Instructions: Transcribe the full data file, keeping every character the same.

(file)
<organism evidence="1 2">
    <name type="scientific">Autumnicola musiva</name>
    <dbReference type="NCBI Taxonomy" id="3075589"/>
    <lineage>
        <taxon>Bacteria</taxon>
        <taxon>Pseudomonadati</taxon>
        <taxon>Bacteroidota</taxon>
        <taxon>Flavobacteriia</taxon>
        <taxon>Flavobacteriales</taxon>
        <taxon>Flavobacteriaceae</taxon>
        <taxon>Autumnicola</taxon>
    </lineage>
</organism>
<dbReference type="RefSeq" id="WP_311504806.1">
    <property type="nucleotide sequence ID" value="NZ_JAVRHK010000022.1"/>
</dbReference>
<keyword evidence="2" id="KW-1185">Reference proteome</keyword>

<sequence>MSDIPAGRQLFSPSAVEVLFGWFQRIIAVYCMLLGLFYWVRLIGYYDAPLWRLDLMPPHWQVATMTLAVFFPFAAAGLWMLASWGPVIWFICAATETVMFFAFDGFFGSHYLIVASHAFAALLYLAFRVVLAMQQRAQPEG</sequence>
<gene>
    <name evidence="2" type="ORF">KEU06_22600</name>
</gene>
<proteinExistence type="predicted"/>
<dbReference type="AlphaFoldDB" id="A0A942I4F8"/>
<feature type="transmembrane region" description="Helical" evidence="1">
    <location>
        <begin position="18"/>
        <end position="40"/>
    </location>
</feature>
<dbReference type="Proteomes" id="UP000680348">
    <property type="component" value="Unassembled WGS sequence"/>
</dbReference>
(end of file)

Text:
<organism evidence="1 2">
    <name type="scientific">Autumnicola musiva</name>
    <dbReference type="NCBI Taxonomy" id="3075589"/>
    <lineage>
        <taxon>Bacteria</taxon>
        <taxon>Pseudomonadati</taxon>
        <taxon>Bacteroidota</taxon>
        <taxon>Flavobacteriia</taxon>
        <taxon>Flavobacteriales</taxon>
        <taxon>Flavobacteriaceae</taxon>
        <taxon>Autumnicola</taxon>
    </lineage>
</organism>
<dbReference type="RefSeq" id="WP_311504806.1">
    <property type="nucleotide sequence ID" value="NZ_JAVRHK010000022.1"/>
</dbReference>
<keyword evidence="2" id="KW-1185">Reference proteome</keyword>

<sequence>MSDIPAGRQLFSPSAVEVLFGWFQRIIAVYCMLLGLFYWVRLIGYYDAPLWRLDLMPPHWQVATMTLAVFFPFAAAGLWMLASWGPVIWFICAATETVMFFAFDGFFGSHYLIVASHAFAALLYLAFRVVLAMQQRAQPEG</sequence>
<gene>
    <name evidence="2" type="ORF">KEU06_22600</name>
</gene>
<proteinExistence type="predicted"/>
<dbReference type="AlphaFoldDB" id="A0A942I4F8"/>
<feature type="transmembrane region" description="Helical" evidence="1">
    <location>
        <begin position="18"/>
        <end position="40"/>
    </location>
</feature>
<dbReference type="Proteomes" id="UP000680348">
    <property type="component" value="Unassembled WGS sequence"/>
</dbReference>